Once we’ve done that we’ll go inside the machine and make sure the steering wheel is perfectly straight. Then we’ll measure from the center line on the front of this tire to the center line on the front of that tire.
It looks like we’re at 56.5. So now we’ll do the same thing on the back side of the tire. It looks like we’re at 56.5 on the back side as well.
[13:17] One of the awesome thing about SuperATV’s heavy-duty tie rods is that they’re double adjustable, so if you had to adjust your toe in or out, you just have to make sure both jam nuts are loose. Then grab hold of the tie rod and spin it accordingly. You just want to tighten down both jam nuts.
And that’s how super easy it is to install SuperATV’s 2″ Forward Offset A-Arms on this Polaris RZR Turbo. For more information on these A-arms or any of SuperATV’s great products feel free to give us a call at 855-743-3427 or check us out online at SuperATV.com. Thanks for watching and we’ll catch you next time.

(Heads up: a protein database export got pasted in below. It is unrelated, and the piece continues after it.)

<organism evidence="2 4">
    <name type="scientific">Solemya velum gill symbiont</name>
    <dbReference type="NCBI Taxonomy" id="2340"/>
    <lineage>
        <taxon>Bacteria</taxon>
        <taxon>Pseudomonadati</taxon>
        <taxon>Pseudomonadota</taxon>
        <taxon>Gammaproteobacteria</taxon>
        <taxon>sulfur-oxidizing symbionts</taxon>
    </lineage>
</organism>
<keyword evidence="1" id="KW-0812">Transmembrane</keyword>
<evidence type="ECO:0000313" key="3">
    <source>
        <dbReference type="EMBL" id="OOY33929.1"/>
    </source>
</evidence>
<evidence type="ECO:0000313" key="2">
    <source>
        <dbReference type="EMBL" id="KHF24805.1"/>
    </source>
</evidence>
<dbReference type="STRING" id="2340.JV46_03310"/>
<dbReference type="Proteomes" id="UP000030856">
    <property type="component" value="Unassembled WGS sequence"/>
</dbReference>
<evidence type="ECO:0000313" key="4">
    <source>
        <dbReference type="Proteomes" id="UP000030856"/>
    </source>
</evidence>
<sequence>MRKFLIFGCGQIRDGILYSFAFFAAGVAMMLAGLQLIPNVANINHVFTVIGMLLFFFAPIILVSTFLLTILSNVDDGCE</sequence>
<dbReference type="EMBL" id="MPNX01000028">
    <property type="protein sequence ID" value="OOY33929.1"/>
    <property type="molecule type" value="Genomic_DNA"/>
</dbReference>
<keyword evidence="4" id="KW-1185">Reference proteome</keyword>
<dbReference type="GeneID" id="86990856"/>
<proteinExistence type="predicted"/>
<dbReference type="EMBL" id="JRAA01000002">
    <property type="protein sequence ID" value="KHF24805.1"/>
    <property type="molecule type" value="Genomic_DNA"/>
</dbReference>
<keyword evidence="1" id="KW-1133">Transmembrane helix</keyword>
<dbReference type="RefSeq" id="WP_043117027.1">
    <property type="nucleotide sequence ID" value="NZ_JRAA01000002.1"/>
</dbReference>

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Its great that your parts com already set (i.e.toe)…however, your video could explain how to adjust the toe when it is off. Great or the machine in the video that there was no adjustment needed. However, the set I received needs adjustment as the toe is way off. To make teh video more effective, the toe should be off so the technicians can demonstrate how to adjust it properly. Would make this video much more effective.
Hey Don, thanks for the feedback on this. We’re always looking for ideas on how to help our customers in the best way possible. Check out this article where we give a better rundown on how to adjust: https://www.superatv.com/offroad-atlas/how-to-adjust-the-camber-toe-and-caster-on-a-side-by-side/ We appreciate the support!
Mention all of the torque specs as you tighten things down
Awesome feedback, Mark! I’ve passed this along to our video team. Thanks for watching!